Operators and dispatchers inside the Transportation Control Center at the Harris County Office of Emergency Management are keeping a close eye on roadways overnight, especially troublesome bridges and overpasses.
TxDot will tackle those.
"They monitor where the levels are beginning to get near freezing," said Transtar spokesperson Dinah Massie. "They'll go out and they'll sand or use magnesium chloride, depending on the situation."
Upstairs in the same building was the Emergency Operations Center. It was manned specifically for the winter storm advisory by first responders from multiple agencies.
But with improving conditions officials were able to deactivate it late Tuesday evening. The downstairs control room will continue to operate but at a lower staffing level.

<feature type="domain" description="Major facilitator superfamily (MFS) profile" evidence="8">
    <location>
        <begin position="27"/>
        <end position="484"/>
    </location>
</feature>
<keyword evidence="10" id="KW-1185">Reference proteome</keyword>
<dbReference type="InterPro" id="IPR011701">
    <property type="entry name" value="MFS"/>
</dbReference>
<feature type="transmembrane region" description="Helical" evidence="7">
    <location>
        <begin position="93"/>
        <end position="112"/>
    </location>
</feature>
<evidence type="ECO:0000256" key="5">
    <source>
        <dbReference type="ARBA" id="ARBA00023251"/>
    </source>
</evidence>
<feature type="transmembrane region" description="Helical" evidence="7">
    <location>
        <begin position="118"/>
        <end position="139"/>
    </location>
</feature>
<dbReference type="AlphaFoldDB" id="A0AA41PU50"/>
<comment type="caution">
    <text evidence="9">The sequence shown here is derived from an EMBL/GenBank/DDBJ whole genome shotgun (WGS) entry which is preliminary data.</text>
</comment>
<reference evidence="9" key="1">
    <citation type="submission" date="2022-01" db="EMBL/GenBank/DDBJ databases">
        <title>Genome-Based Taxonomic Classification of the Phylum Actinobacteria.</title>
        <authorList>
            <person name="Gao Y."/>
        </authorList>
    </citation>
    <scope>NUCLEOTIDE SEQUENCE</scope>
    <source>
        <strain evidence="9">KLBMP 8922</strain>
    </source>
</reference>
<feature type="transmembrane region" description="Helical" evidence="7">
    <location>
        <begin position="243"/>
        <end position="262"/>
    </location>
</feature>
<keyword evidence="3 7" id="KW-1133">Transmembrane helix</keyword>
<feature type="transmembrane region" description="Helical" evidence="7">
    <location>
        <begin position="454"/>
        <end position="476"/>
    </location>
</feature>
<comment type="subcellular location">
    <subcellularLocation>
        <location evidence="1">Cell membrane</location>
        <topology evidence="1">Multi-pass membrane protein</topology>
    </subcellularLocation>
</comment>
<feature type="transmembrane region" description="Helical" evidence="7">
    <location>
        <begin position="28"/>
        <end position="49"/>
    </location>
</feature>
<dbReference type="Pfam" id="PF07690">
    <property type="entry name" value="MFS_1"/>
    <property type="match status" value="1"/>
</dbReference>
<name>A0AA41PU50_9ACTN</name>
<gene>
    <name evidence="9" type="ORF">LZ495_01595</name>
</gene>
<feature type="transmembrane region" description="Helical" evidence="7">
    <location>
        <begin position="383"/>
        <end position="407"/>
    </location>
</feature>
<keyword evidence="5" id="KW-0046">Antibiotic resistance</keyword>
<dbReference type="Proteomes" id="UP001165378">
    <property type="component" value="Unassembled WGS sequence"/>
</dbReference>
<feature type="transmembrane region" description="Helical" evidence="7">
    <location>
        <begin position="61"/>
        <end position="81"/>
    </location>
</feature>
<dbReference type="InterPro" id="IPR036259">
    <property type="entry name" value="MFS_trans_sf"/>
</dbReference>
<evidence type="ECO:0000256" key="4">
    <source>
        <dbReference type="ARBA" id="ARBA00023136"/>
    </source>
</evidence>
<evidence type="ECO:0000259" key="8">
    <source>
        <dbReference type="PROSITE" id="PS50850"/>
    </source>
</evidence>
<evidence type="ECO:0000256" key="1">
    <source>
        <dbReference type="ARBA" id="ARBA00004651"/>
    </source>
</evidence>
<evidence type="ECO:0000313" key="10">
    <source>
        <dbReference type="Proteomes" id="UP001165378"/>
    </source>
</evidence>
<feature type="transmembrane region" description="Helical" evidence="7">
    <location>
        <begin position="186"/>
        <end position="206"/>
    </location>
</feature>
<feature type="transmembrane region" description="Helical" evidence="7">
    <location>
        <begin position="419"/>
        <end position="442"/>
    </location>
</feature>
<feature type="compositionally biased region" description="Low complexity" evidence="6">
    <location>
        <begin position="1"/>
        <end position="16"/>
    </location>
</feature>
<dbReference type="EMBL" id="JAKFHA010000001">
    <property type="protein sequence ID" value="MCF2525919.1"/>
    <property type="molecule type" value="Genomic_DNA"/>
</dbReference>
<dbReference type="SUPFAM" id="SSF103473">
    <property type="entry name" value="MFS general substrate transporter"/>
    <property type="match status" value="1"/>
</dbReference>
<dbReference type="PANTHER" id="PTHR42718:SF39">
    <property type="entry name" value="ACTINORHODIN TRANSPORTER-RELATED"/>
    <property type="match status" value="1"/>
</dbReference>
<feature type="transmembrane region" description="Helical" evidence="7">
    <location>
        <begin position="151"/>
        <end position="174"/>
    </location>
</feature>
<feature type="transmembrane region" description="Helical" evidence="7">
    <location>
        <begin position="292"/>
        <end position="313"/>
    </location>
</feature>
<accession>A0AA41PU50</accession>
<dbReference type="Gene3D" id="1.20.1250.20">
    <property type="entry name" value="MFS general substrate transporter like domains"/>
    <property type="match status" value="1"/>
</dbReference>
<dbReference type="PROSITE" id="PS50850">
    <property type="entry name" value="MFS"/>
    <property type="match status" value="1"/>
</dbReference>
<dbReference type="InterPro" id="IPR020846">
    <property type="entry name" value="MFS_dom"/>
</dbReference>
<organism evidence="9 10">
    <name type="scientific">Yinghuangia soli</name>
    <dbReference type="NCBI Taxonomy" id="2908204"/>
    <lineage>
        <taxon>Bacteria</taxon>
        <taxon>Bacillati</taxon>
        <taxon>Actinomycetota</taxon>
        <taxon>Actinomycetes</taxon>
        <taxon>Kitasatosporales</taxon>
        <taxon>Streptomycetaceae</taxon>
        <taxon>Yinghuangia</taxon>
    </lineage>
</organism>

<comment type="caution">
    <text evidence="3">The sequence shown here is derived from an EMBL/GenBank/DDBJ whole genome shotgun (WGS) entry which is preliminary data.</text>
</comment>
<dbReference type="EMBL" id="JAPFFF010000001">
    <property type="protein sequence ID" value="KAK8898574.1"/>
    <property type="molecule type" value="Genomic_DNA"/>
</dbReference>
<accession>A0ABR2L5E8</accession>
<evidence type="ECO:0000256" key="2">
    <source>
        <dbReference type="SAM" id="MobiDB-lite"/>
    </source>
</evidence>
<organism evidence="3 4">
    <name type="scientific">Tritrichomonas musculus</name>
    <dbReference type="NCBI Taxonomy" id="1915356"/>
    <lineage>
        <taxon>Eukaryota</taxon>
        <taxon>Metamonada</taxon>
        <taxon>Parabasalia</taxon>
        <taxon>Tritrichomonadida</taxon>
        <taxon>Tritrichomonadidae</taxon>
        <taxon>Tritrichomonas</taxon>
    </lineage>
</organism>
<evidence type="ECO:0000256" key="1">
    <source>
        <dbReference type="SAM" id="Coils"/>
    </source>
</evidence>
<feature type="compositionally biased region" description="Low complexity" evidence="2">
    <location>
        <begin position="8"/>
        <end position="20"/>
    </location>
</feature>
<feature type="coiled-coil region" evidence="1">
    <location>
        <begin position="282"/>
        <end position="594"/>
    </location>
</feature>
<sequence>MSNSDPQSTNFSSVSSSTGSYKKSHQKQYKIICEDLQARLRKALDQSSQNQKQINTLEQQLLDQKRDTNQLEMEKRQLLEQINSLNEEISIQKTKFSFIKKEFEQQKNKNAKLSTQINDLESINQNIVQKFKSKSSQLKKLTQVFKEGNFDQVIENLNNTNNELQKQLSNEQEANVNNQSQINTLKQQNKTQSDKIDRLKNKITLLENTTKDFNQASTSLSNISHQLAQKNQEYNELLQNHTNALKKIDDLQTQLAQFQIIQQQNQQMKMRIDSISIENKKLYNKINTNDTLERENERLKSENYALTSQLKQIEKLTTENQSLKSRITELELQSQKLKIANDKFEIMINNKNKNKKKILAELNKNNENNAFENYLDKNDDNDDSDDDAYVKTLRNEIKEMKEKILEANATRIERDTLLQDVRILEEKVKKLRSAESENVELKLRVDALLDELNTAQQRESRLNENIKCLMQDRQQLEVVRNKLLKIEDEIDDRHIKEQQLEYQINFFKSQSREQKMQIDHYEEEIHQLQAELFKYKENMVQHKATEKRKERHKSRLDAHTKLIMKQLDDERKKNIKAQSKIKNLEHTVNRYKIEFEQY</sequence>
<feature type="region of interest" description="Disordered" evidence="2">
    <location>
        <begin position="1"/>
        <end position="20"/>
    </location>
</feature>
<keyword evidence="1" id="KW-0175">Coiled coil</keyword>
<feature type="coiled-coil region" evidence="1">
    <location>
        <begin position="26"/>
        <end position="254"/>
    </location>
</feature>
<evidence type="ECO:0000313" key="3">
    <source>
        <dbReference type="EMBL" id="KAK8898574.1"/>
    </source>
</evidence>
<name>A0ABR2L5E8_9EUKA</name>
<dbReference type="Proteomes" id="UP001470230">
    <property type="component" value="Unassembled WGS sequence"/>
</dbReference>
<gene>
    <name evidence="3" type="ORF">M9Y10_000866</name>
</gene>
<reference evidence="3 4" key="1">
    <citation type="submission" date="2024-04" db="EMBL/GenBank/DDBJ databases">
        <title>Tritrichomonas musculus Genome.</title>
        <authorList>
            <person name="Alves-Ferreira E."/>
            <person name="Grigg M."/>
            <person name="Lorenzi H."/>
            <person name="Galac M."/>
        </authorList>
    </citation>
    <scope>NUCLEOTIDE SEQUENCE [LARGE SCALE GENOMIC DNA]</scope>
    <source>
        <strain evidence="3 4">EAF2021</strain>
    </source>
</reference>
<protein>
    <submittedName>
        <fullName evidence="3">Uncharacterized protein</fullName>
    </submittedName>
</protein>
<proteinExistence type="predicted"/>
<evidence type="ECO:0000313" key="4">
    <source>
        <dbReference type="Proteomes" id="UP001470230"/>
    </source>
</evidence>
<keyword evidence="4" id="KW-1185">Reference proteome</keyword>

"We'll see some peeling back within the 24 hours after tomorrow morning," said Massie. "People will begin to go back to their regular jobs and their regular levels."
Despite the deactivation of the operations center, emergency officials are already shifting their concern to the overnight and morning hours where a hard freeze could bring ice to local roadways.
"The main concern now is to make sure people really pay attention in the morning before they drive," said Harris County Judge Ed Emmett.